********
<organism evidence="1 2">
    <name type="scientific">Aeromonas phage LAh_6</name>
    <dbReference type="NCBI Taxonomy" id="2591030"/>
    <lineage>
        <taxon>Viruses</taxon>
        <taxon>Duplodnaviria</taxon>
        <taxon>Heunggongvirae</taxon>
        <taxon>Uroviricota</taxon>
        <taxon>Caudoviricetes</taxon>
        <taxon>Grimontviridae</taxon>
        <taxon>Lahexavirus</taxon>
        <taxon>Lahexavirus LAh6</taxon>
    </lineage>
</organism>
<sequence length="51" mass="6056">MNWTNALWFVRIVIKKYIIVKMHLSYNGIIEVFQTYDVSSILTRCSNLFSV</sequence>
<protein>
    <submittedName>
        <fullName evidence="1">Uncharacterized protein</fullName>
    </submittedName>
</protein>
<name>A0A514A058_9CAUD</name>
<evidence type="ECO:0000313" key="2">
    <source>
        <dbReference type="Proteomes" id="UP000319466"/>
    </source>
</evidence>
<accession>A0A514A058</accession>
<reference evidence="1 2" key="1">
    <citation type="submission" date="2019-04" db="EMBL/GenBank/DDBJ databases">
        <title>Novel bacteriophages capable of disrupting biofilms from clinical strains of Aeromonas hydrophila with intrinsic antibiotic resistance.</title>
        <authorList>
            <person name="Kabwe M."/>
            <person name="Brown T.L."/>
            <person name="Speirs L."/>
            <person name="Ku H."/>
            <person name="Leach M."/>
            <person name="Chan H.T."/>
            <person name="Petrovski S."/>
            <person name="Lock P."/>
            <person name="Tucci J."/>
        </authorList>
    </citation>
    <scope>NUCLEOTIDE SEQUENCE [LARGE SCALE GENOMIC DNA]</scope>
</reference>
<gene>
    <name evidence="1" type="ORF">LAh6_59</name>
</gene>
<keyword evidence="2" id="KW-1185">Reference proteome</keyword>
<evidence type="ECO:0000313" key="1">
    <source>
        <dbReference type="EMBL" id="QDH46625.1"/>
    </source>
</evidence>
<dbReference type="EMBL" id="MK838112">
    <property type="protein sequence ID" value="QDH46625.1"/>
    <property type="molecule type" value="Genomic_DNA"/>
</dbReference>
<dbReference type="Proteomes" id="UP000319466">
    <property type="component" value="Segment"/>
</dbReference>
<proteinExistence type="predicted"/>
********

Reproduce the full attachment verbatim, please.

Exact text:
<organism evidence="1 2">
    <name type="scientific">Aeromonas phage LAh_6</name>
    <dbReference type="NCBI Taxonomy" id="2591030"/>
    <lineage>
        <taxon>Viruses</taxon>
        <taxon>Duplodnaviria</taxon>
        <taxon>Heunggongvirae</taxon>
        <taxon>Uroviricota</taxon>
        <taxon>Caudoviricetes</taxon>
        <taxon>Grimontviridae</taxon>
        <taxon>Lahexavirus</taxon>
        <taxon>Lahexavirus LAh6</taxon>
    </lineage>
</organism>
<sequence length="51" mass="6056">MNWTNALWFVRIVIKKYIIVKMHLSYNGIIEVFQTYDVSSILTRCSNLFSV</sequence>
<protein>
    <submittedName>
        <fullName evidence="1">Uncharacterized protein</fullName>
    </submittedName>
</protein>
<name>A0A514A058_9CAUD</name>
<evidence type="ECO:0000313" key="2">
    <source>
        <dbReference type="Proteomes" id="UP000319466"/>
    </source>
</evidence>
<accession>A0A514A058</accession>
<reference evidence="1 2" key="1">
    <citation type="submission" date="2019-04" db="EMBL/GenBank/DDBJ databases">
        <title>Novel bacteriophages capable of disrupting biofilms from clinical strains of Aeromonas hydrophila with intrinsic antibiotic resistance.</title>
        <authorList>
            <person name="Kabwe M."/>
            <person name="Brown T.L."/>
            <person name="Speirs L."/>
            <person name="Ku H."/>
            <person name="Leach M."/>
            <person name="Chan H.T."/>
            <person name="Petrovski S."/>
            <person name="Lock P."/>
            <person name="Tucci J."/>
        </authorList>
    </citation>
    <scope>NUCLEOTIDE SEQUENCE [LARGE SCALE GENOMIC DNA]</scope>
</reference>
<gene>
    <name evidence="1" type="ORF">LAh6_59</name>
</gene>
<keyword evidence="2" id="KW-1185">Reference proteome</keyword>
<evidence type="ECO:0000313" key="1">
    <source>
        <dbReference type="EMBL" id="QDH46625.1"/>
    </source>
</evidence>
<dbReference type="EMBL" id="MK838112">
    <property type="protein sequence ID" value="QDH46625.1"/>
    <property type="molecule type" value="Genomic_DNA"/>
</dbReference>
<dbReference type="Proteomes" id="UP000319466">
    <property type="component" value="Segment"/>
</dbReference>
<proteinExistence type="predicted"/>